[65 NJSuper Page 229]

took the notice and read it, he asked Mr. Tuso "What do I have to do with this?" The reply was, "You read it."

The trial court gave defendant's attorney an opportunity to comment on the allegations in the Tuso affidavit, a copy of which was served upon him. His reply was:

"I say there has been handed to me an affidavit. I have discussed the contents of the affidavit with my client and he advises me that the document in question was served upon his father at the store and not upon him personally; that at the time he was in the rear of the store and that he came up to the front of the store and that his father handed him the paper. I make this statement because it was so given to me."

When asked if he wanted to file an affidavit, to the effect that the notice was not personally in his hands on the 10th of June, at the hour specified, he stated:

"I do not wish to file any affidavit to that effect."

The defendant took the factual position that the notice was first handed to his father, who in turn handed it to him. From this, he argued that such service was not valid under the statute.

As the trial court properly observed, "There is no question about this service under the circumstances." In the absence of a controverting affidavit by defendant as to the mode of service and in the light of the colloquy between the court and counsel, evidencing submission of the facts by informal stipulation, the trial court was justified in its conclusion that the notice was validly served. Whether it was handed to the defendant personally, as Mr. Tuso's affidavit states, or received by the defendant personally from his father after Mr. Tuso handed it to the father, all three being present when he took it, the service was valid under N.J.S. 2 A:18-53 (c) (4).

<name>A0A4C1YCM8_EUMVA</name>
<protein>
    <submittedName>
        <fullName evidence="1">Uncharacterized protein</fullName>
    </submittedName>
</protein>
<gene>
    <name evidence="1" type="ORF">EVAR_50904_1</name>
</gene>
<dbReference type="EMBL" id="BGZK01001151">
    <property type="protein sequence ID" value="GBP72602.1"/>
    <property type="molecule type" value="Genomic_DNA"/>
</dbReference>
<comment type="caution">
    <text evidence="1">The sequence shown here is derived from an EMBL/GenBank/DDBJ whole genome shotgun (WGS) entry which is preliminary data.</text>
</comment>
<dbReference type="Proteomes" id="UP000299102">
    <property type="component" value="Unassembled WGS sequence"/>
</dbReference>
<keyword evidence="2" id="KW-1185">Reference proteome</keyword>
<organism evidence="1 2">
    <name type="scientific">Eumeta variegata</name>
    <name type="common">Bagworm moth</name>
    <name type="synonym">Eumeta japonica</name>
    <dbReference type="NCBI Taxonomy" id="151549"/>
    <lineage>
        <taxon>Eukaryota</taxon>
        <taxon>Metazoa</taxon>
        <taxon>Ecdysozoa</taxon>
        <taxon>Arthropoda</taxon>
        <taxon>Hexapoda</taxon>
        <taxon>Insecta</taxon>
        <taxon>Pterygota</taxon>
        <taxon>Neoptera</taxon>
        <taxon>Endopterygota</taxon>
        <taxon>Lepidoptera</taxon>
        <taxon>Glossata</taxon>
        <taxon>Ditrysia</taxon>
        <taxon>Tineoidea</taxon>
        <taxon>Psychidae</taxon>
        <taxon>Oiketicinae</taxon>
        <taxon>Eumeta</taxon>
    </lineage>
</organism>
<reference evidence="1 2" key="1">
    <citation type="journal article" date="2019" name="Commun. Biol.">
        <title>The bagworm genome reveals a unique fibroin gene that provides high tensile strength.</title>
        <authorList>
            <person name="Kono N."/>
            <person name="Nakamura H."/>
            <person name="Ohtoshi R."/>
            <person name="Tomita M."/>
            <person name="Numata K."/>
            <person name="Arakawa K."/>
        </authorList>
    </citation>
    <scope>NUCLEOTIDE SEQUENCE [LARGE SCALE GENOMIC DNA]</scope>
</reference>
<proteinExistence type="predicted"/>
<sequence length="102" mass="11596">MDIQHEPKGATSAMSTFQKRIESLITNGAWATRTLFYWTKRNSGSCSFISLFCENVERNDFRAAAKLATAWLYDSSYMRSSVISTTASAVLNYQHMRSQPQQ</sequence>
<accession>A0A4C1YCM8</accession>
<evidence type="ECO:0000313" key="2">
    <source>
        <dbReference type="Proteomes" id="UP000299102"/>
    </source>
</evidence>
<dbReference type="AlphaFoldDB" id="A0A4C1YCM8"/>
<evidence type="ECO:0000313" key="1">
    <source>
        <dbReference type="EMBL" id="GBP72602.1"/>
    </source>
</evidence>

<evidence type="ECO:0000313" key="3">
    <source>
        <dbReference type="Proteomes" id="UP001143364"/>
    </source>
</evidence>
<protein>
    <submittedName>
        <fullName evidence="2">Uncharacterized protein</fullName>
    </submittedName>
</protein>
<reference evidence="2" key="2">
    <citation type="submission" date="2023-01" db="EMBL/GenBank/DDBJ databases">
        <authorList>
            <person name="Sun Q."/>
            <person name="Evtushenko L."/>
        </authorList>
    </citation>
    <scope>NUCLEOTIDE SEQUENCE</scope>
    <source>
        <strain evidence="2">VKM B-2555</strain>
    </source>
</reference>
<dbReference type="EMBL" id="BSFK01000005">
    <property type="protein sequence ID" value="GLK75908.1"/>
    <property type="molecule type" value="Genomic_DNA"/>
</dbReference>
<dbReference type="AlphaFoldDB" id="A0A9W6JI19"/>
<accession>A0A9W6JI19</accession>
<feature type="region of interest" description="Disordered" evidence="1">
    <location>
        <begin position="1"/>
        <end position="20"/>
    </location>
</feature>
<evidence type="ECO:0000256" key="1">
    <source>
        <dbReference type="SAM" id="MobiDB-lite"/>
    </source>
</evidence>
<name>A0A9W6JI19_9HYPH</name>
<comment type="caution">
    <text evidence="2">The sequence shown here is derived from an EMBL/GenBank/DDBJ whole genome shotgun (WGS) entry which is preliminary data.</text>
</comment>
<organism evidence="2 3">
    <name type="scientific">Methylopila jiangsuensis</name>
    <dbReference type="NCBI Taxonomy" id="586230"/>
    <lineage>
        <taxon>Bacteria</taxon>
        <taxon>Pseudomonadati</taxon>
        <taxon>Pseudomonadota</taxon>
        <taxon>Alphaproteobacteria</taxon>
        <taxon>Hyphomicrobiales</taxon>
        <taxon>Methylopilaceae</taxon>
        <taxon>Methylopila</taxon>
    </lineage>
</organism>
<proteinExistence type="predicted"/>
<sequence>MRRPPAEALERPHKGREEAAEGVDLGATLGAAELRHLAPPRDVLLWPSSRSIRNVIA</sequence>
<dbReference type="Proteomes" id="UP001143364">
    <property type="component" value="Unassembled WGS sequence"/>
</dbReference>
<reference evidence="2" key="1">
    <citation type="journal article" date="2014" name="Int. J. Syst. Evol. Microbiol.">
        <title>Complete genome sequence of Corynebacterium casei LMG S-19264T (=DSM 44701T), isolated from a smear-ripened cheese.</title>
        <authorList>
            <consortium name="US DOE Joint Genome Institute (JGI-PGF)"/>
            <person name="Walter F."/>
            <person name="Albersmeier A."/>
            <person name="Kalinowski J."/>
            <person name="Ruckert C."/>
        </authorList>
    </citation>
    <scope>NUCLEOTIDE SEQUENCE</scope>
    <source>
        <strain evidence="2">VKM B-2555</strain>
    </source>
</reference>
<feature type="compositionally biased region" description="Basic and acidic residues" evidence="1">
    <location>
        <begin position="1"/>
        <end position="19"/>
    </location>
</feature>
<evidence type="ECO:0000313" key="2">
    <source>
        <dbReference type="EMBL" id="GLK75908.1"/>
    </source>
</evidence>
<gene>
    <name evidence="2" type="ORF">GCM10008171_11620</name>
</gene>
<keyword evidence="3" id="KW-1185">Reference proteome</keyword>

A party will not be heard to complain if the court grants summary judgment where he offers no opposing affidavits or matter in opposition, or only facts which are immaterial

[65 NJSuper Page 230]

or of an insubstantial nature. Judson v. Peoples Bank & Trust Co. of Westfield , 17 N.J. 67, 75 (1954); Ocean Cape Hotel Corp. v. Masefield Corp. , 63 N.J. Super. 369, 383 (App. Div. 1960).


The defendant's final argument against the trial court's jurisdiction is his belated claim at the oral argument on appeal that a landlord-tenant relationship did not exist, or was not shown by the complaint to exist, between the plaintiff and defendant. He made no such claim before the trial court. He included no such point in his brief. However, we granted the parties permission to submit briefs as to this matter following oral argument, the point going to jurisdiction over subject matter. See Roberts Electric, Inc. v. Foundations & Excavations, Inc. , 5 N.J. 426, 430 (1950). We note the following facts.

In this case the complaint shows that plaintiff became the owner of the subject premises on May 17, 1960; that on that date it became the assignee of the lease which defendant had with plaintiff's assignor; and that plaintiff became possessed of all the rights and obligations of its assignor, Seaboard Developers, Inc. It also refers to the written notice which plaintiff's assignor had given to defendant of the sale and assignment to it. Apparently, defendant paid his rent to Seaboard and thereby recognized this new ownership, as landlord. When Seaboard transferred title and assigned its rights under the lease to plaintiff on or about May 17, 1960, by which time the rent due on May 15, 1960 had been paid, plaintiff's inquiries disclosed the alleged breaches of covenant which it included in its three-day notice served on June 10, 1960 terminating defendant's tenancy. The defendant now argues that there was no landlord-tenant relationship between him and plaintiff, because he never recognized plaintiff as his landlord, and that the complaint is defective in failing to state facts sufficient to justify a conclusion of the existence of such a relationship.